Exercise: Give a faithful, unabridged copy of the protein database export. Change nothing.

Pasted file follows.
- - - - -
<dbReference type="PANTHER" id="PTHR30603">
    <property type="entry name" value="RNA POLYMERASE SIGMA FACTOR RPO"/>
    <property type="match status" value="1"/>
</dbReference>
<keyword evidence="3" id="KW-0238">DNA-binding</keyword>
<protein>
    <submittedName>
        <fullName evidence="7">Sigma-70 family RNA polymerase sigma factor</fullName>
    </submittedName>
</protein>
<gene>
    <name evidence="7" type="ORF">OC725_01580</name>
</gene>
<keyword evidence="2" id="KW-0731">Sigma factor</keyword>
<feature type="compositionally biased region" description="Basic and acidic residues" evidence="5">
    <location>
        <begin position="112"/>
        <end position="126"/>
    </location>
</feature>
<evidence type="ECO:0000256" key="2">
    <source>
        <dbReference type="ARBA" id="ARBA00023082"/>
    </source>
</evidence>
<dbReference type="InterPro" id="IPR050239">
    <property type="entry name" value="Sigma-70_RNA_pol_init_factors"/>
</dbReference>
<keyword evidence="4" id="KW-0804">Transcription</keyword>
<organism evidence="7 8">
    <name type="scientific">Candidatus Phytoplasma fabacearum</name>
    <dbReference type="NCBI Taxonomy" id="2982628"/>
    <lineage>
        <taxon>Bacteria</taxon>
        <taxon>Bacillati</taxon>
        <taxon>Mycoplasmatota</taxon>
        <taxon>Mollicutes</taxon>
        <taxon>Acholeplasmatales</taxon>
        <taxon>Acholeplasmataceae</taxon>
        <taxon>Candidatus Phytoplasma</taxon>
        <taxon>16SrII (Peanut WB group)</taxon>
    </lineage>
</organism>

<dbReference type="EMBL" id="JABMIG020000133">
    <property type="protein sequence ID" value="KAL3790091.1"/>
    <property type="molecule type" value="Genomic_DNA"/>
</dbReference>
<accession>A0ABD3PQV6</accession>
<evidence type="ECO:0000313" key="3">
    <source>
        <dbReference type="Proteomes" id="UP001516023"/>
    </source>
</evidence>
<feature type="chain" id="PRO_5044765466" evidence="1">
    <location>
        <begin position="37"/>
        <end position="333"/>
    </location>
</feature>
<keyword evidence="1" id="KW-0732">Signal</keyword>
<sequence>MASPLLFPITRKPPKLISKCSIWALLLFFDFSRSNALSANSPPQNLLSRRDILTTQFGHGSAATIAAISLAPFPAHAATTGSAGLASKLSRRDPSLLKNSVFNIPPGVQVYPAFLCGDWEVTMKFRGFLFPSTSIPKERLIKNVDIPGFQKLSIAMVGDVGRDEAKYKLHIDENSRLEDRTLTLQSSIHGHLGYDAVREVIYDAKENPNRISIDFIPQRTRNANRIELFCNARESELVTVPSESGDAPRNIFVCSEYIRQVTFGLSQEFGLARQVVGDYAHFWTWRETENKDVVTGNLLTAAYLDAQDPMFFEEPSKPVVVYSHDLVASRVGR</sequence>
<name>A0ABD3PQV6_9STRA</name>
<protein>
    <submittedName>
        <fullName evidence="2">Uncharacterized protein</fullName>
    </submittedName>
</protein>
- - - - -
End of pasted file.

<dbReference type="PANTHER" id="PTHR30603">
    <property type="entry name" value="RNA POLYMERASE SIGMA FACTOR RPO"/>
    <property type="match status" value="1"/>
</dbReference>
<keyword evidence="3" id="KW-0238">DNA-binding</keyword>
<protein>
    <submittedName>
        <fullName evidence="7">Sigma-70 family RNA polymerase sigma factor</fullName>
    </submittedName>
</protein>
<gene>
    <name evidence="7" type="ORF">OC725_01580</name>
</gene>
<keyword evidence="2" id="KW-0731">Sigma factor</keyword>
<feature type="compositionally biased region" description="Basic and acidic residues" evidence="5">
    <location>
        <begin position="112"/>
        <end position="126"/>
    </location>
</feature>
<evidence type="ECO:0000256" key="2">
    <source>
        <dbReference type="ARBA" id="ARBA00023082"/>
    </source>
</evidence>
<dbReference type="InterPro" id="IPR050239">
    <property type="entry name" value="Sigma-70_RNA_pol_init_factors"/>
</dbReference>
<keyword evidence="4" id="KW-0804">Transcription</keyword>
<organism evidence="7 8">
    <name type="scientific">Candidatus Phytoplasma fabacearum</name>
    <dbReference type="NCBI Taxonomy" id="2982628"/>
    <lineage>
        <taxon>Bacteria</taxon>
        <taxon>Bacillati</taxon>
        <taxon>Mycoplasmatota</taxon>
        <taxon>Mollicutes</taxon>
        <taxon>Acholeplasmatales</taxon>
        <taxon>Acholeplasmataceae</taxon>
        <taxon>Candidatus Phytoplasma</taxon>
        <taxon>16SrII (Peanut WB group)</taxon>
    </lineage>
</organism>

<dbReference type="EMBL" id="JABMIG020000133">
    <property type="protein sequence ID" value="KAL3790091.1"/>
    <property type="molecule type" value="Genomic_DNA"/>
</dbReference>
<accession>A0ABD3PQV6</accession>
<evidence type="ECO:0000313" key="3">
    <source>
        <dbReference type="Proteomes" id="UP001516023"/>
    </source>
</evidence>
<feature type="chain" id="PRO_5044765466" evidence="1">
    <location>
        <begin position="37"/>
        <end position="333"/>
    </location>
</feature>
<keyword evidence="1" id="KW-0732">Signal</keyword>
<sequence>MASPLLFPITRKPPKLISKCSIWALLLFFDFSRSNALSANSPPQNLLSRRDILTTQFGHGSAATIAAISLAPFPAHAATTGSAGLASKLSRRDPSLLKNSVFNIPPGVQVYPAFLCGDWEVTMKFRGFLFPSTSIPKERLIKNVDIPGFQKLSIAMVGDVGRDEAKYKLHIDENSRLEDRTLTLQSSIHGHLGYDAVREVIYDAKENPNRISIDFIPQRTRNANRIELFCNARESELVTVPSESGDAPRNIFVCSEYIRQVTFGLSQEFGLARQVVGDYAHFWTWRETENKDVVTGNLLTAAYLDAQDPMFFEEPSKPVVVYSHDLVASRVGR</sequence>
<name>A0ABD3PQV6_9STRA</name>
<protein>
    <submittedName>
        <fullName evidence="2">Uncharacterized protein</fullName>
    </submittedName>
</protein>